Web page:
1. Bias: A woman comes in to see her doctor and doesn’t look like the typical sleep apnea patient (i.e. she isn’t a fat man), so instead of considering apnea, she often gets treated for other sleep problems like insomnia. Often, she leaves the doctor’s office with sleeping pills, as opposed to a recommendation for further testing for apnea.
  2. Women Snore Less: Men tend to snore louder than women. In fact, partners and wives are commonly the ones kept up at night from their husband’s snoring, so they’re the ones who push their man to go to the doctor to be tested for sleep apnea.
    Meanwhile, women tend to snore more quietly and it often goes unnoticed on their partner’s end.
    Another theory is that men are simply less observant than their female partner as to what’s going on in the bed next to them. As a result, women push their male partners to get checked out medically, and it rarely happens the other way around—at least that’s what the experts say.
  3. Women Express Their Symptoms Differently: Women often point to different apnea symptoms than men, such as having a headache or mood disturbances, as opposed to snoring and poor sleep. As a result, women are often given things like antidepressants instead of being sent for sleep apnea testing.


Even if sleep apnea isn’t the problem causing your sleep problems, a solution to many other sleep disturbances is… Drum roll:




Exercise Before Bed

We often assume working out before bed will keep us awake, but this isn’t necessarily the case. There’s growing evidence that a workout sleep might actually help improve the quality of your sleep.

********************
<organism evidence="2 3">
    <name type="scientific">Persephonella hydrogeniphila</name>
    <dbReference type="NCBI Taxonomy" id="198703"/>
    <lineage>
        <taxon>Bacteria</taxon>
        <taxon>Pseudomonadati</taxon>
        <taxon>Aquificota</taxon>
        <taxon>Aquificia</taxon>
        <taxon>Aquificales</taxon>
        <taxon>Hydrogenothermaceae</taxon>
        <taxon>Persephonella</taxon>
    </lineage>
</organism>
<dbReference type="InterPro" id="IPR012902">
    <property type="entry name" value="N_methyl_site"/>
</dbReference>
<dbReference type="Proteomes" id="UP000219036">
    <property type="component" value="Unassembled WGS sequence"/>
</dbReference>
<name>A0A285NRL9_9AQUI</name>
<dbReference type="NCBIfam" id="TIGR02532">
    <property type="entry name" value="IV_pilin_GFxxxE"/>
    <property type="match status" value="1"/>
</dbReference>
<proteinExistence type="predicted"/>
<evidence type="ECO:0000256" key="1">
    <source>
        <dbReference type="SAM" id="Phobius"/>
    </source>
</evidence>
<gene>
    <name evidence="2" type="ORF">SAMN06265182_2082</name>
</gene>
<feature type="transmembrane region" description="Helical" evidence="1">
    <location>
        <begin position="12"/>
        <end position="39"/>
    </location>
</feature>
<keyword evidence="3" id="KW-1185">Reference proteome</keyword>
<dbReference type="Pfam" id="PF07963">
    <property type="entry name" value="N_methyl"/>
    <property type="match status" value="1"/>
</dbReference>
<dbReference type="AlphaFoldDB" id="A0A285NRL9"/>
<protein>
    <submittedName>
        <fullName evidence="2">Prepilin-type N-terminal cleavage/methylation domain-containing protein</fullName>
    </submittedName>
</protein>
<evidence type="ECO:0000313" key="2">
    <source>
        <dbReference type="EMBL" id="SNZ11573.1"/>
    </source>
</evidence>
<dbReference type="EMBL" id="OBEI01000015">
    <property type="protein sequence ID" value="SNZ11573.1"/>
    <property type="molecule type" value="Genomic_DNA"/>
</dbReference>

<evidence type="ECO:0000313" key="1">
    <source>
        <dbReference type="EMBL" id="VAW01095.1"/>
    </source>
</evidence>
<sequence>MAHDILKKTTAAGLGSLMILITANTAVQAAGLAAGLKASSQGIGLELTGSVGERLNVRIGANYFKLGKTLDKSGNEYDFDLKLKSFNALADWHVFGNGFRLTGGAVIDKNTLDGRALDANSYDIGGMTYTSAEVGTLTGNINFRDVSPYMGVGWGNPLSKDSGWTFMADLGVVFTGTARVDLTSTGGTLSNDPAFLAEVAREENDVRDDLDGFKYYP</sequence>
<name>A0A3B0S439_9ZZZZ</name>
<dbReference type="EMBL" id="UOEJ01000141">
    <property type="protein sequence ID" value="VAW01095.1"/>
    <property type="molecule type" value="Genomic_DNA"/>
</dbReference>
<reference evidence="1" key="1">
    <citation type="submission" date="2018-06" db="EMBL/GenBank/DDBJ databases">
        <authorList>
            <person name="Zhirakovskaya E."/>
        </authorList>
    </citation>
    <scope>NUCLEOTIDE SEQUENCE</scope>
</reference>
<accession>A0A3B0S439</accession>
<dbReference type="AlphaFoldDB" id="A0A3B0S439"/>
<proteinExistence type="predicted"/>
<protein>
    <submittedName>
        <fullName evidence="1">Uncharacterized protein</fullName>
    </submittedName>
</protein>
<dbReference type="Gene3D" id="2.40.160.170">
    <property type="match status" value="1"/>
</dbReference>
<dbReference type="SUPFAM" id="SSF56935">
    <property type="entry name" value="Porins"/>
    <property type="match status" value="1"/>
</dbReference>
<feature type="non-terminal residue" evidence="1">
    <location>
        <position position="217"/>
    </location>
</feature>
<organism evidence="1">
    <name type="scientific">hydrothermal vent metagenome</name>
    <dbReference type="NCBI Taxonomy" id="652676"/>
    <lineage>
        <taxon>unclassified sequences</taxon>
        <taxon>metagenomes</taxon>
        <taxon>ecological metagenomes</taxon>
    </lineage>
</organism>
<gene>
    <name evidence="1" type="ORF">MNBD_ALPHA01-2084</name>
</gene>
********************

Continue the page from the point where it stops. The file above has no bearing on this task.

For example, this 2011 study found that exercise before bed improves sleep. And most recently, Swiss researchers examined 23 previously-published studies about sleep and exercise and found that those who exercised within four hours of bedtime had a more deep and restorative sleep than those who didn’t.


That being said, high-intensity exercise before bed may backfire and keep your body firing on all cylinders, making it difficult to sleep. But a moderate to low-intensity workout, like a light jog, a bike ride, a swim, yoga, or even a walk outside, has been proven to be useful for improving the quality of sleep.


Exercise and Insomnia, Hormones, and Stress

There’s evidence that suggests exercise is a natural therapy for insomnia. (There’s also evidence that overtraining can make insomnia worse, as it messes with your adrenal system, but let’s assume most of us don’t fall into the overtraining category.)


Aerobic exercise appears to be particularly effective in reducing symptoms of insomnia.


If it’s stress that’s causing you to toss and turn at night, the solution might once again be a healthy dose of exercise, as working out triggers natural anti-anxiety and anti-stress responses in the body by releasing feel-good neurotransmitters in the body, otherwise called endorphins. The runner’s high is a real thing!


Further, working out often helps lower cortisol levels in the body (the stress hormone), which is also related to better sleep.


Bottom line: Keep moving regularly and sleep tight.


You might also like:

  • Sleep Apnea: Causes and Treatments
  • 8 Habits to Build a Better Night's Sleep
  • 4 Deadly Things Caused By Lack Of Sleep & 2 Reasons To Get More
  • How Sleep Deprivation Fries Your Hormones, Your Immune System, And Your Brain